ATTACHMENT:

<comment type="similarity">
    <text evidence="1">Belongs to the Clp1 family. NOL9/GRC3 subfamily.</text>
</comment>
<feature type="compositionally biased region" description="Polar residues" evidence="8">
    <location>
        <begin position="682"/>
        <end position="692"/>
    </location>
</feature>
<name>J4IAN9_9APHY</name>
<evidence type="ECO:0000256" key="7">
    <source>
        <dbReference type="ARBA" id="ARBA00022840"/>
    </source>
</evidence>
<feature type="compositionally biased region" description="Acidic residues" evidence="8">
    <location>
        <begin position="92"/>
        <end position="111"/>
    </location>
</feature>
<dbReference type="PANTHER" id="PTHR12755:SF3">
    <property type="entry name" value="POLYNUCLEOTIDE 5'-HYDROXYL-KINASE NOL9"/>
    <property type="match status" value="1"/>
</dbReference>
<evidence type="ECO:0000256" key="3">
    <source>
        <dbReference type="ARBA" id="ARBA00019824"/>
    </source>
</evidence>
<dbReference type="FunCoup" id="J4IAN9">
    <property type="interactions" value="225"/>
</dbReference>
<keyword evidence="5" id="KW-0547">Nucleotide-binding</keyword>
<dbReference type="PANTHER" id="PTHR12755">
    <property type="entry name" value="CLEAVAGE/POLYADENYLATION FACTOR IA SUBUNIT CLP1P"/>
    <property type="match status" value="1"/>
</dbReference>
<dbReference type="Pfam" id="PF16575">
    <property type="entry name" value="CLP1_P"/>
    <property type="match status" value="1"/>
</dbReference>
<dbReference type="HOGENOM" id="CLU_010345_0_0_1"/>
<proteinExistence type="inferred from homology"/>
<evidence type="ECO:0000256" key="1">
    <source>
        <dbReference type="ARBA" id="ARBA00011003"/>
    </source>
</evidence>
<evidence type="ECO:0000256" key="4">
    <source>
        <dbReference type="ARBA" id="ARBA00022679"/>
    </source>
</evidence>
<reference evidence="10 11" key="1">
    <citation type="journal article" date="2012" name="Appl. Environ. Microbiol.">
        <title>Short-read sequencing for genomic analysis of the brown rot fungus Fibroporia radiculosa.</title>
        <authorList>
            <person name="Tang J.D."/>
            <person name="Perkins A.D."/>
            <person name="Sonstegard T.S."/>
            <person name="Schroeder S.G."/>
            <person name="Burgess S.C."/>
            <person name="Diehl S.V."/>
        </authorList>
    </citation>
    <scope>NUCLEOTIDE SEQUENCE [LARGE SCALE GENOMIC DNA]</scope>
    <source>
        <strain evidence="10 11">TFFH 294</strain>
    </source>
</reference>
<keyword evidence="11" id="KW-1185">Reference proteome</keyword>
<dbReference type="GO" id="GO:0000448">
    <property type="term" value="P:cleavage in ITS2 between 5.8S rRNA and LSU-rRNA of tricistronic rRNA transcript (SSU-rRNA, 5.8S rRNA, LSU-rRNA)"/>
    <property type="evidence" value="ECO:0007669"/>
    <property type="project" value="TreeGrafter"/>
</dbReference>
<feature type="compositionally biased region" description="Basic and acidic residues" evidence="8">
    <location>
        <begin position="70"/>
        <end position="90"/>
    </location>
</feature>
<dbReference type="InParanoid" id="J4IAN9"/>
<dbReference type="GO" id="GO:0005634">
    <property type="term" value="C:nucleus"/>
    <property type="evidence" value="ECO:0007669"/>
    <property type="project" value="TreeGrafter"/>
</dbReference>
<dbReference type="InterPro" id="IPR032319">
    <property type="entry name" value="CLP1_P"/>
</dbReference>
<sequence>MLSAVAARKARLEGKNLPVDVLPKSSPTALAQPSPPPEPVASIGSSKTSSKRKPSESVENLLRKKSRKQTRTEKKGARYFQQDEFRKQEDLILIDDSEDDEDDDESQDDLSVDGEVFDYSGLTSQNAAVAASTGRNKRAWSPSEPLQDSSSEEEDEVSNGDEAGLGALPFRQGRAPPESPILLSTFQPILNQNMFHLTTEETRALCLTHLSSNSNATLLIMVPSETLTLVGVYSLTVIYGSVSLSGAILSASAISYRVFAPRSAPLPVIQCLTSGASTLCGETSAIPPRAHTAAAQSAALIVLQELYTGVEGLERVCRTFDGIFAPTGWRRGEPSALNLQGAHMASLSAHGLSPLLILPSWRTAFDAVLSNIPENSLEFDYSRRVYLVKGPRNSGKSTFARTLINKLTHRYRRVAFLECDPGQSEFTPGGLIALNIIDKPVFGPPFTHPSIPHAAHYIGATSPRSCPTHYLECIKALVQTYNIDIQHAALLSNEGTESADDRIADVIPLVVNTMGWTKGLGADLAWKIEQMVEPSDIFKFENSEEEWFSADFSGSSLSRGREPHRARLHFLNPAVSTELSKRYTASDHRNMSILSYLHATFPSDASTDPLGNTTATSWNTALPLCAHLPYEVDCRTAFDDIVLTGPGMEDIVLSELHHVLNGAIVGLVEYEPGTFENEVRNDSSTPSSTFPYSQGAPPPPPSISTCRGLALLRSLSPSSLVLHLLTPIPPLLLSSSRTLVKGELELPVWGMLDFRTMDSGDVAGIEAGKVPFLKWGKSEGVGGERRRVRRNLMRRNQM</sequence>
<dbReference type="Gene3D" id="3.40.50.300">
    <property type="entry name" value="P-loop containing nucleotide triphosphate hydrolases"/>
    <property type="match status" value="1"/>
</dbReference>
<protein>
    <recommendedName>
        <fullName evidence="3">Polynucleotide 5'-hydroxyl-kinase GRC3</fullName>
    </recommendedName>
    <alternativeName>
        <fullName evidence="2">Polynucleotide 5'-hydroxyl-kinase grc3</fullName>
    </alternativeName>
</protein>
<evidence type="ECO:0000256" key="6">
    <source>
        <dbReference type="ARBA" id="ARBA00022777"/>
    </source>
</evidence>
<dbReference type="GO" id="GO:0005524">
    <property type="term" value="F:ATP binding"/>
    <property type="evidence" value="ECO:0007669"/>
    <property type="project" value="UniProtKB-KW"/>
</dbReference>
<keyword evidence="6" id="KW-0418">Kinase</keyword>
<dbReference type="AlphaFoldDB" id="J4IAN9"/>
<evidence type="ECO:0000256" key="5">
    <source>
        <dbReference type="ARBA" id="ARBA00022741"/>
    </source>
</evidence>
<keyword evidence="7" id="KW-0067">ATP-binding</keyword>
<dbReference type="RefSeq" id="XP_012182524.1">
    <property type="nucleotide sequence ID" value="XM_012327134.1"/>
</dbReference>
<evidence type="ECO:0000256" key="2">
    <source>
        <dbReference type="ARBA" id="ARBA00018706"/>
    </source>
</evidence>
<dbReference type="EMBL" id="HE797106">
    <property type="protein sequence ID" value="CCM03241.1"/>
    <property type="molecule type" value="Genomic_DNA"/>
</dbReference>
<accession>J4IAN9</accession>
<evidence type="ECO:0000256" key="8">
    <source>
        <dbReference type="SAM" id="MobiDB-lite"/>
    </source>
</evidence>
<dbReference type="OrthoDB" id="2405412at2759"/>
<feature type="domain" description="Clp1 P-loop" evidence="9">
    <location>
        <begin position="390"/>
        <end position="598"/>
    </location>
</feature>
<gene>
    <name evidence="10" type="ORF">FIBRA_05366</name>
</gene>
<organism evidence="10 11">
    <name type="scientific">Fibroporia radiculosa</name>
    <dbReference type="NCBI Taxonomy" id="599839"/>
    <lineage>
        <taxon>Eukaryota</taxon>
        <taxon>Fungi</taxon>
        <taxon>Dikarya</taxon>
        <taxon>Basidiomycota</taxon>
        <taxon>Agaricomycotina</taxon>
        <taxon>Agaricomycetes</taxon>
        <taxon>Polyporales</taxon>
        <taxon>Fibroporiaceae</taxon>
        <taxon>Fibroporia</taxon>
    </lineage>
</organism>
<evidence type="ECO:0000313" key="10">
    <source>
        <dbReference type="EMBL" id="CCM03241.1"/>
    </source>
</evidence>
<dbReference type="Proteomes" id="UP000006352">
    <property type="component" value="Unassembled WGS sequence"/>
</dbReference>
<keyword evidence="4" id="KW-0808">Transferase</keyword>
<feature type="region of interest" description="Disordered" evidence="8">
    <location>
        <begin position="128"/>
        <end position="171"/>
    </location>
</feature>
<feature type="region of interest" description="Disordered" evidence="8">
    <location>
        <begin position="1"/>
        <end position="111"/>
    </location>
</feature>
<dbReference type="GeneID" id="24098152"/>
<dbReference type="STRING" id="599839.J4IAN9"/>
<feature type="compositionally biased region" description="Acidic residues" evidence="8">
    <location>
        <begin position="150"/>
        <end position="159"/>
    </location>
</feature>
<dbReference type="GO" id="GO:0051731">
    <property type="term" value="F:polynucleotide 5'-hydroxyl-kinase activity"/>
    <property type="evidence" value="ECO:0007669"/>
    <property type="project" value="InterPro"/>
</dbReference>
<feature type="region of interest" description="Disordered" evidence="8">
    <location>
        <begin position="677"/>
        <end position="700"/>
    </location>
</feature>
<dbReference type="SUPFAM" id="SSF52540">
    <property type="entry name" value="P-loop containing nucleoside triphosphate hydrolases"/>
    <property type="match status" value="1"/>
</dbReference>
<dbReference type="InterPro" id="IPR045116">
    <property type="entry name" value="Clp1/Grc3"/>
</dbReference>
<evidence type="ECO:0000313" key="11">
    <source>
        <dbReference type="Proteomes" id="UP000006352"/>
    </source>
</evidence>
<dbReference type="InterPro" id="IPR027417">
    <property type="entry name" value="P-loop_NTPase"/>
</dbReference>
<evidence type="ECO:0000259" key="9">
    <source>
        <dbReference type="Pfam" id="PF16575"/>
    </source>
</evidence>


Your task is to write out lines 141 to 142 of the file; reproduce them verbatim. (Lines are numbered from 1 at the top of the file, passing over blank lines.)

</evidence>
<dbReference type="OrthoDB" id="2405412at2759"/>